Frequently Asked Questions

I had an ankle replacement six months ago and just started developing bone fragments in the calf muscle. No use crying over spilt milk. I can't change what has happened. What can I do to keep it from getting worse?

Heterotopic ossification (HO) is the formation of bone in soft tissue where it doesn't belong. These pieces or fragments of bone are called islands. They can range in severity from mild (class I) to severe (class IV). This complication is not uncommon after hip and knee replacements. Studies show the same holds true for ankle joint replacement. How often this happens seems to vary from study to study. A prevalence rate as high as 60 per cent has been reported. A 25 per cent (one of every four patients) seems to be more the average. Only about 10 per cent of the patients who develop heterotopic ossification after ankle replacement have actual symptoms. Ankle pain, stiffness, limitation of motion, and altered function can create considerable disability. What can be done about heterotopic ossification once it develops? If it's not painful, nothing is required. Mild-to-moderate pain and stiffness can be managed with antiinflammatory medications. Stretching the calf muscle may help maintain flexibility and function despite the bone formation. Severe, limiting pain and loss of motion may require surgery to remove the extra bits of bone. Your surgeon is the best person to advise you on this. Based on his or her knowledge of your case and understanding of your particular risk factors will help guide the treatment decision.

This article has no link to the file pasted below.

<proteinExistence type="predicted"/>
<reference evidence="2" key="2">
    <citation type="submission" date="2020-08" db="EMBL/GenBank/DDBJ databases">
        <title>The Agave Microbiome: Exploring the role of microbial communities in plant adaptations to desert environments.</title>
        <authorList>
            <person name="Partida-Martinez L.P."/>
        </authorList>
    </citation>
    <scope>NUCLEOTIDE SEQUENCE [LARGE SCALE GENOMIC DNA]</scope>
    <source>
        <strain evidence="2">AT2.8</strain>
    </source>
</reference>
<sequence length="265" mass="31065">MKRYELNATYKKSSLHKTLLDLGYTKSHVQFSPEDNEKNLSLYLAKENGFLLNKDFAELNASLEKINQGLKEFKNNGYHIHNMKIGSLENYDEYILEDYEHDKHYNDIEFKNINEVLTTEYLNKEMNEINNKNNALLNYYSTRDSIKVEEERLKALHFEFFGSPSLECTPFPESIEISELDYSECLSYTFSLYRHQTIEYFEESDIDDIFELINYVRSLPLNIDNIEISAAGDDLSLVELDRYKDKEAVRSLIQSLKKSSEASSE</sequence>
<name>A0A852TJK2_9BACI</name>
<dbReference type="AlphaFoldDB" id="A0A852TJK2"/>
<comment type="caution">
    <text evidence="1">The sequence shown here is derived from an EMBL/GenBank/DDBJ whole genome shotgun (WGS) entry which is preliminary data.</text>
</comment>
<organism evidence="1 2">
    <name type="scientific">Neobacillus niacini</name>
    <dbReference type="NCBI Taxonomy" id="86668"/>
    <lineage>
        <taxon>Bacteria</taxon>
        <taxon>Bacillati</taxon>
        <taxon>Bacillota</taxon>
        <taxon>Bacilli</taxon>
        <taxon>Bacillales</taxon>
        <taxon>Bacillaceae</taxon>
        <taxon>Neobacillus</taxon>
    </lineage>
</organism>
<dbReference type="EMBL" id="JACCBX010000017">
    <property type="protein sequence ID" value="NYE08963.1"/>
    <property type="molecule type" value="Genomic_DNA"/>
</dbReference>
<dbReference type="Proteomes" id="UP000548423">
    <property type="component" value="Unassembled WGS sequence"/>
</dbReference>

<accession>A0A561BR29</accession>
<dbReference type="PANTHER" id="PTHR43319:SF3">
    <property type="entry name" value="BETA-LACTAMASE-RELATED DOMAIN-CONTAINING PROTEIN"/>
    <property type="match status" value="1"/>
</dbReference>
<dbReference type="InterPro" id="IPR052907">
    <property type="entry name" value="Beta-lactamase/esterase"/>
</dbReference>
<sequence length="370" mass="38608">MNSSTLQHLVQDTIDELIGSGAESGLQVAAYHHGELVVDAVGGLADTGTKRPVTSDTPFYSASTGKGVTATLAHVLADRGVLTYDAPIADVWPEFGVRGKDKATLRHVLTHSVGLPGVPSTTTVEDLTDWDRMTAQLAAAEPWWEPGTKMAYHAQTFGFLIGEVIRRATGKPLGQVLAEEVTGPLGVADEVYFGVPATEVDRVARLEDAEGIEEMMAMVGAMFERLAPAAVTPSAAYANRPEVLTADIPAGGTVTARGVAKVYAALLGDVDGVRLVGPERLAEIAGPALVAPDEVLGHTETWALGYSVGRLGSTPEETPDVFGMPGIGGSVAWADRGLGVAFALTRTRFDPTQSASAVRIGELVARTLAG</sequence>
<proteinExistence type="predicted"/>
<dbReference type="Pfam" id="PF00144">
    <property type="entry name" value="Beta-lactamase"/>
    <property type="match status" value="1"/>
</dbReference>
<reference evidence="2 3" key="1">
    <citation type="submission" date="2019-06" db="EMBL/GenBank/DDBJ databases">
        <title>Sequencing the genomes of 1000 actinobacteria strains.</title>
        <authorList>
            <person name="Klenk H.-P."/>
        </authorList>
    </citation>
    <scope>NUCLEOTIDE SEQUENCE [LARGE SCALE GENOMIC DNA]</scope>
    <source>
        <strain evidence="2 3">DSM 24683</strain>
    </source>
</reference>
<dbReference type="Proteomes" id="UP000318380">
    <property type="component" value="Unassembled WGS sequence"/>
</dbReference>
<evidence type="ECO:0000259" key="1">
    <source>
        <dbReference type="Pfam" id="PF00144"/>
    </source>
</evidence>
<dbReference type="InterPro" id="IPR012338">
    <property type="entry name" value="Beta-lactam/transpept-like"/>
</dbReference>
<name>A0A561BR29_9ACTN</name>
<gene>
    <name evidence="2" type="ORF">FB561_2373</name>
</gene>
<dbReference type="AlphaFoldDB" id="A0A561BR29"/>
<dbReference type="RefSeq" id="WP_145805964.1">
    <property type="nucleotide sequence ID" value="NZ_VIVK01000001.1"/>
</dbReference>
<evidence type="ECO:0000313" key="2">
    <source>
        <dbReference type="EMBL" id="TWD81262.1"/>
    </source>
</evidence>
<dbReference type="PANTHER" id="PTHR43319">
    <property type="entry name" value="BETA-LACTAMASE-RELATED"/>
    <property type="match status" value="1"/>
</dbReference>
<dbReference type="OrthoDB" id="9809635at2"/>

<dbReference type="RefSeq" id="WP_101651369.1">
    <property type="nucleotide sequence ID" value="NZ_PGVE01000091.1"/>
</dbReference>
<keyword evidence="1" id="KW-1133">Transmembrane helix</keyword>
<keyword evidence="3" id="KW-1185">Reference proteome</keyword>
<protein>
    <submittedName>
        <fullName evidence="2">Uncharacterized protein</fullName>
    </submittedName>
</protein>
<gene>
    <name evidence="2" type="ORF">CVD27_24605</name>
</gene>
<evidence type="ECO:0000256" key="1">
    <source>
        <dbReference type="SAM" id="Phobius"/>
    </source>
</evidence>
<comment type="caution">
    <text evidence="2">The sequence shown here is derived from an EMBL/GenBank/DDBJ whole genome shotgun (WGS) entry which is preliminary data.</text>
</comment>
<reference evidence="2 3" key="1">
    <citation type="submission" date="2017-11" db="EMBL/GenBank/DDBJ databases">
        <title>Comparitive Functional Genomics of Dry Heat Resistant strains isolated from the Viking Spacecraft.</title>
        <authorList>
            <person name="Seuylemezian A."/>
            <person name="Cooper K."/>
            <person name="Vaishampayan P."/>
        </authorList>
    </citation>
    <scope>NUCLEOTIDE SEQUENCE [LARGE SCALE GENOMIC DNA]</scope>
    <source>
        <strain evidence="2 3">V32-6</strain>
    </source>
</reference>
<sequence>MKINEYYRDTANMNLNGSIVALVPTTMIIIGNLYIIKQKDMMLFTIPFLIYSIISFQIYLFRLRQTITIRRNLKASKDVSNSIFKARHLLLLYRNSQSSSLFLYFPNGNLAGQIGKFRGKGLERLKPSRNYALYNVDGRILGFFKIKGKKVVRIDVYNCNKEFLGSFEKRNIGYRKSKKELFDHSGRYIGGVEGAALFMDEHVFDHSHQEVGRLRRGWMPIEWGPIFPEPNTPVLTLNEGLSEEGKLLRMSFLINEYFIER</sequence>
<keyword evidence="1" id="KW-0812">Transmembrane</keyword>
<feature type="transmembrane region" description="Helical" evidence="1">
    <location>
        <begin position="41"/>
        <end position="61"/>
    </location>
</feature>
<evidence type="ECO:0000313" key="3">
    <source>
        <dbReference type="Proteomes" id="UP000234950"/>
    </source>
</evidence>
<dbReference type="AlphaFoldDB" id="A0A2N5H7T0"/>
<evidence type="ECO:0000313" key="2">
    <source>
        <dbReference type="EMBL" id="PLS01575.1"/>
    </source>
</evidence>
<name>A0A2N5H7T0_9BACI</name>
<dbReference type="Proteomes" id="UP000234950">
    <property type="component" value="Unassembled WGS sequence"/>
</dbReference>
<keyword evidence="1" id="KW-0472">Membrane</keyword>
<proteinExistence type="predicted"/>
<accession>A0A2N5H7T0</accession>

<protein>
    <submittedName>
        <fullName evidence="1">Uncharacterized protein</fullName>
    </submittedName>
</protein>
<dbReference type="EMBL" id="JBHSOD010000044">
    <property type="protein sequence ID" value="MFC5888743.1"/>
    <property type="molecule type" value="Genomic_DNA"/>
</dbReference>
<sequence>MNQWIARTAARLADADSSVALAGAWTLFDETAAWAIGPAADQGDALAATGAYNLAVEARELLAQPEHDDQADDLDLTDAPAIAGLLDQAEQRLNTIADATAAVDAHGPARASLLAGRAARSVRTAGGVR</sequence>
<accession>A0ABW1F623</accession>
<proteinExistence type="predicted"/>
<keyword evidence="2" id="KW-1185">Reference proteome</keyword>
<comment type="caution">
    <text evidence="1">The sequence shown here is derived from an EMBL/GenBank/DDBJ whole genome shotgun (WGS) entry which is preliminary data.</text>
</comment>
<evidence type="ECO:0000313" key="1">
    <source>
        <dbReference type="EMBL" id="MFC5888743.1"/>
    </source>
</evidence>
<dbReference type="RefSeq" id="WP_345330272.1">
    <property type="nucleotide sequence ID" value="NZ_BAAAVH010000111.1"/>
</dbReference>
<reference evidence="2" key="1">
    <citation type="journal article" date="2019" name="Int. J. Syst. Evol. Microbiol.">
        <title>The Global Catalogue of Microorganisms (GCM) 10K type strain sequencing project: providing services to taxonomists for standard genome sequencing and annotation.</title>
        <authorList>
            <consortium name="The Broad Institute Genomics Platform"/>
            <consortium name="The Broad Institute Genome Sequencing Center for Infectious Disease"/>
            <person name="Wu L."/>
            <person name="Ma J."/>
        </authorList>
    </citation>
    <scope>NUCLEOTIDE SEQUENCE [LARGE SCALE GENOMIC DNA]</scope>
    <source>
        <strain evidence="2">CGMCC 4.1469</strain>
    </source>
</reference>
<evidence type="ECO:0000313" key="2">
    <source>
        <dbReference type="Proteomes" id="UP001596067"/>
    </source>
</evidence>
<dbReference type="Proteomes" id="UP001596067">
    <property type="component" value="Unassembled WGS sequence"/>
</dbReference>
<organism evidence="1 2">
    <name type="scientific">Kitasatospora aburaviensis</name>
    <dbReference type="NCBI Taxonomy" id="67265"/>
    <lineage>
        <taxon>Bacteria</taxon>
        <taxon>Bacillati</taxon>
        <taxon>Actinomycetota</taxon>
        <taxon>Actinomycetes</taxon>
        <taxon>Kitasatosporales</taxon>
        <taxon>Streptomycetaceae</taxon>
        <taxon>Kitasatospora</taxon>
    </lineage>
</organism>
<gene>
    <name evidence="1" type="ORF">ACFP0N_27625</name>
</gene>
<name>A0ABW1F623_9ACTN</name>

Keun-Bae Lee, MD, PhD, et al. Heterotopic Ossification After Primary Total Ankle Arthroplasty. In The Journal of Bone and Joint Surgery. April 2011. Vol. 93. No. 8. Pp. 751-758.

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